Do you read cookbooks like novels? Does your staggering stack of culinary tomes make Imelda Marcos' shoe collection look like child's play? (And, by the way, I'm guilty as charged on both counts.) If so, you're not alone and I have fabulous recommendation for you, its called: Cookbook Lovers Unite. A brand new blog dedicated to celebrating the cookbook whore in all of us.
Cookbook Lovers Unite is a group of bloggers intent on treasuring the joys of the printed cookbook. Anyone can join in the fun and the rules of the group are simple. Twice a month, a theme will be posted on Cookbook Lovers Unite and bloggers are encouraged to make something from, and post about, a recipe from a book in their collection. All recipes must be from a printed cookbook, so no online recipes, word of mouth creations, or - well - you get the drift. Once you've posted, be sure to link your creation to the theme's original post via the linky widget provided. Its just that easy and just that fun. I hope to see you there!
I very much wanted to join the first group theme - Your First Love: Our First Theme - but I've missed the deadline. While I did, in fact, make a recipe from my first cookbook love, I just didn't have time to write about it ... so I'm doing it now. Consider this my way of introducing you to the Cookbook Lovers Unite project.
Cookbook wise, my first love is decidedly classic: The Joy of Cooking (1974 edition). I fell hard and fast for it while deep in the throes of a particularly violent episode of Chicken Pox. I was in my late teens - far, far too old for such an illness - and as such I was really knocked out, just spectacularly sick. Recovery was slow, scratchy, and hopelessly boring.
While doing hard time on the couch, mostly in front of the TV watching the 1984 winter Olympics, I casually picked a well-worn copy of The Joy of Cooking off my mother's cookbook shelf. Instantly charmed by the kitschy, retro illustrations, the book captured my attention far more than I expected; I read it cover to cover. And, more than that, it captured my imagination. I began to envision elegant dinner parties with chic canapes and fizzy punch. Or luscious, long-simmered stews, served bubbling hot from the oven on crisp winter nights. I began dog-earring the pages, creating my imaginary menus and longing to feel well enough to get cooking. Eventually I recovered and, if memory serves, I made my family a meal from Joy shortly thereafter.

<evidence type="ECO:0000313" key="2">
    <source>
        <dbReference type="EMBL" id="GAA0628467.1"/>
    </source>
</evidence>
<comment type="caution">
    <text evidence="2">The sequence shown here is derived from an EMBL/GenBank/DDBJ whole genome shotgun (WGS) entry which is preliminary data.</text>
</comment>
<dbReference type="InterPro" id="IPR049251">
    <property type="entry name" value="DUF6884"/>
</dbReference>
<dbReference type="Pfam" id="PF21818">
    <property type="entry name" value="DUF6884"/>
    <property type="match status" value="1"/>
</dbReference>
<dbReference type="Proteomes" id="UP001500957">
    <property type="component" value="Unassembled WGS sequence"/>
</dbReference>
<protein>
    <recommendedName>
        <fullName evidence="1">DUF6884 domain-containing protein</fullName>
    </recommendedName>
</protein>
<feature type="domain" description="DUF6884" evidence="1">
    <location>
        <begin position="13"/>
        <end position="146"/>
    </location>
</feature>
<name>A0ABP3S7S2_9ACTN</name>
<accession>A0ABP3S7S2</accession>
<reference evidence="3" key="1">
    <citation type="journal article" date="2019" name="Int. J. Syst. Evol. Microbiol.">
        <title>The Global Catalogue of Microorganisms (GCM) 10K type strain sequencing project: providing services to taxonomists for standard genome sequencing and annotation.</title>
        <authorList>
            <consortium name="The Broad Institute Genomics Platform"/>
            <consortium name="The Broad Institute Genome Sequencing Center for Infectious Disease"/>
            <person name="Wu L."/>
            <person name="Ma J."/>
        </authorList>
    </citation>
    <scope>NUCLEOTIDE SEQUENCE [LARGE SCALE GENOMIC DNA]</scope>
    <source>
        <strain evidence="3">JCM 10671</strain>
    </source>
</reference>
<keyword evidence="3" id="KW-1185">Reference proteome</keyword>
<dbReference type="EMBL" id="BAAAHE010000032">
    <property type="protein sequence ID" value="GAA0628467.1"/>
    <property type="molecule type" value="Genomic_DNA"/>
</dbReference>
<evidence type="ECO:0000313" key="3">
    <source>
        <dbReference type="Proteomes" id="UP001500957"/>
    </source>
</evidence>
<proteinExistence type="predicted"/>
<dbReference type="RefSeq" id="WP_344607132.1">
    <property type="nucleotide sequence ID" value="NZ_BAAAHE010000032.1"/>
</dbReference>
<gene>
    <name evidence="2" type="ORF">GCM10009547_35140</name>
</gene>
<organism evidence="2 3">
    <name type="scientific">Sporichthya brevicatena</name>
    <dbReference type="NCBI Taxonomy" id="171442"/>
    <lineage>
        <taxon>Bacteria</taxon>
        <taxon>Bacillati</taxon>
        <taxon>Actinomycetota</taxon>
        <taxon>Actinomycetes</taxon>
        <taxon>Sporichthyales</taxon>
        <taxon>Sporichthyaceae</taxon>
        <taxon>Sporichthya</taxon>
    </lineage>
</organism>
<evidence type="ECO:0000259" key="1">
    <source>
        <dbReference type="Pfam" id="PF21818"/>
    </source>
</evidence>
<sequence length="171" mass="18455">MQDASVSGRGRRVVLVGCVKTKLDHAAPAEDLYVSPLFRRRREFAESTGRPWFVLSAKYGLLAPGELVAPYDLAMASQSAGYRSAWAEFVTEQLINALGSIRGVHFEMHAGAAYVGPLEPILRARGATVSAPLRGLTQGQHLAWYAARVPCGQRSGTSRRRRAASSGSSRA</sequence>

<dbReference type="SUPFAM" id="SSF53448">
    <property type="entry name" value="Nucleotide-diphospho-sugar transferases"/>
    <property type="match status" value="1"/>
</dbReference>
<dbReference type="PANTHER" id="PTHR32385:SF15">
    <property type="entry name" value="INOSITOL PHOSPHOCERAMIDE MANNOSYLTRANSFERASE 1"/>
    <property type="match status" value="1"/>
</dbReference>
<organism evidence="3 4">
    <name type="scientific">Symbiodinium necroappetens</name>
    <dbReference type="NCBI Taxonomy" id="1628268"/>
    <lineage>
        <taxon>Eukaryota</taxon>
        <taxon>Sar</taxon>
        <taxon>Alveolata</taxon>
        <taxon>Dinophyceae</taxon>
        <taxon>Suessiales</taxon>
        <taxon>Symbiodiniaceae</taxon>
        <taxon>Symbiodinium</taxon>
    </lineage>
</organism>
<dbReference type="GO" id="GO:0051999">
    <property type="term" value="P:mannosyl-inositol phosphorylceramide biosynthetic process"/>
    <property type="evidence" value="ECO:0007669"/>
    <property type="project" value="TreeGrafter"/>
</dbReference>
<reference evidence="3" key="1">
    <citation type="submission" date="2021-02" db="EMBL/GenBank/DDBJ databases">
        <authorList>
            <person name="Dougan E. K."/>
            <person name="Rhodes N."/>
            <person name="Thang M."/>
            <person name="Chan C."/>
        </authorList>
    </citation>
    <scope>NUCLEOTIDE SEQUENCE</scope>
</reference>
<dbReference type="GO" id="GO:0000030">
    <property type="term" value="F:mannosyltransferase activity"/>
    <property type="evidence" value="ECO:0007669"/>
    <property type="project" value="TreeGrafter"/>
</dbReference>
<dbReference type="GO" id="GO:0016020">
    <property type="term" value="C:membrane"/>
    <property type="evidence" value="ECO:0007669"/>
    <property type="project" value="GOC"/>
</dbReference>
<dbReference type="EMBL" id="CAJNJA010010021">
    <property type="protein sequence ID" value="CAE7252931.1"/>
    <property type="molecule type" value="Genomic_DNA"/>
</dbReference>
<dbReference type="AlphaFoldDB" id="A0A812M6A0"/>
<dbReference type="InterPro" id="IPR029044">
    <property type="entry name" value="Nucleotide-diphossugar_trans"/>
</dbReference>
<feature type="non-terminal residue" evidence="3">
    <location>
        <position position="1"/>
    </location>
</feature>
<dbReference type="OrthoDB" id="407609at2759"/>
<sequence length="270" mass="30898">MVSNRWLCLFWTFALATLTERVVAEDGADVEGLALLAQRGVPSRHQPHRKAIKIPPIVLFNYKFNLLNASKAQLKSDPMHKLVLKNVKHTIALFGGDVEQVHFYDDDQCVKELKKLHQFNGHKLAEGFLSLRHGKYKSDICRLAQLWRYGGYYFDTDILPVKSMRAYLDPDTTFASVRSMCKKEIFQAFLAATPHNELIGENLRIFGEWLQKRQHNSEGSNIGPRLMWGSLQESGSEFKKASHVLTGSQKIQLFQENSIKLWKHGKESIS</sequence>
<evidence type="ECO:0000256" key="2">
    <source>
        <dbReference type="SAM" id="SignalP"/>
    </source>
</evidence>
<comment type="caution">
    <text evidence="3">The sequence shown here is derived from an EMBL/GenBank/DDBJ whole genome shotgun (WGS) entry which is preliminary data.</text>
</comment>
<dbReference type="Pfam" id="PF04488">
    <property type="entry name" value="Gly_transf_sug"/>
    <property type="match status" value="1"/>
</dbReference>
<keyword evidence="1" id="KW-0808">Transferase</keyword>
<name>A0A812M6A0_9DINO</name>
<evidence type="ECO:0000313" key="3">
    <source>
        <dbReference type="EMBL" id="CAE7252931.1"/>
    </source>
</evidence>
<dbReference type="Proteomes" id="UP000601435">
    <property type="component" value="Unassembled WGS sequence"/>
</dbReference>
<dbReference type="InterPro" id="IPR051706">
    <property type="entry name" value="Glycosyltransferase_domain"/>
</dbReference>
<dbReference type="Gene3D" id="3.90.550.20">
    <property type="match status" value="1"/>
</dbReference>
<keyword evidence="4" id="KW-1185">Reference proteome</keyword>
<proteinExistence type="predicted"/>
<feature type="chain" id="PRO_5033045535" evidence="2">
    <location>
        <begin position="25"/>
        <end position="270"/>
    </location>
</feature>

I still have and treasure that battered old copy of Joy. Over the years, I've returned to it again and again ... for quiches, pot pies, French bread, and my all time favorite peanut butter cookie recipe. It truly is a classic and I continue to be charmed by its retro tone and whimsical presentation. I mean, c'mon, this edition contains recipes for: moose, beaver, and bear! Its a hoot!
To honor my first love, I decided to bake Gingersnaps. And, for once, I decided to simply make the recipe as directed. This was my first time using this recipe and I wanted to give it a chance before fiddling with it. Though I did add an extra 1/2 tsp. of ginger. Shush, don't tell.
Honestly, these aren't the Gingersnaps of my dreams. They're delightfully crisp, the texture is just prefect, but they're altogether too sweet for my tastes. Next time I will cut back on the sugar and increase the ginger. I intend to play around with it and report back. Stay tuned. Though if you enjoy a sweeter cookie, this baby's for you.
Lastly, as a nod to tradition, I'm presenting the recipe as written in the book. I find the distinct lack of instruction amusing. I hope you will too. Seasoned bakers will know to follow proper creaming / wet /dry ingredient technique here. (Basically, cream your wet ingredients, whisk together and beat in the dry, form the cookies and bake. ) As written this recipe provides only two steps with very little instruction. Given such brevity, its a wonder the book is 787 pages long!
Recipe from the 1974 Edition of The Joy of Cooking
- 3/4 cup butter, softened
- 2 cups granulated sugar
- 2 eggs, beaten
- 1/2 cup molasses
- 2 teaspoons white vinegar
- 3 3/4 cups all-purpose flour
- 1 1/2 teaspoons baking soda
- 3 1/2 teaspoons ground ginger
- 1/2 teaspoon ground cinnamon
- 1/4 teaspoon ground cloves
1. Pre-heat your oven to 325 degrees F.
2. Mix ingredients until blended. Form dough into 3/4 inch balls. Bake on a greased cookie sheet for about 12 minutes.* As the ball melts down during baking, the cookie develops the characteristic crinkled surface.
Yield: about 10 Dozen 2 inch cookies
* Unless your cookie sheets are old and forlorn, there's really no need to grease the cookie sheets. I didn't and it worked out just fine. Do immediately transfer the baked cookies from the sheet to a wire rack to cool. That is a must!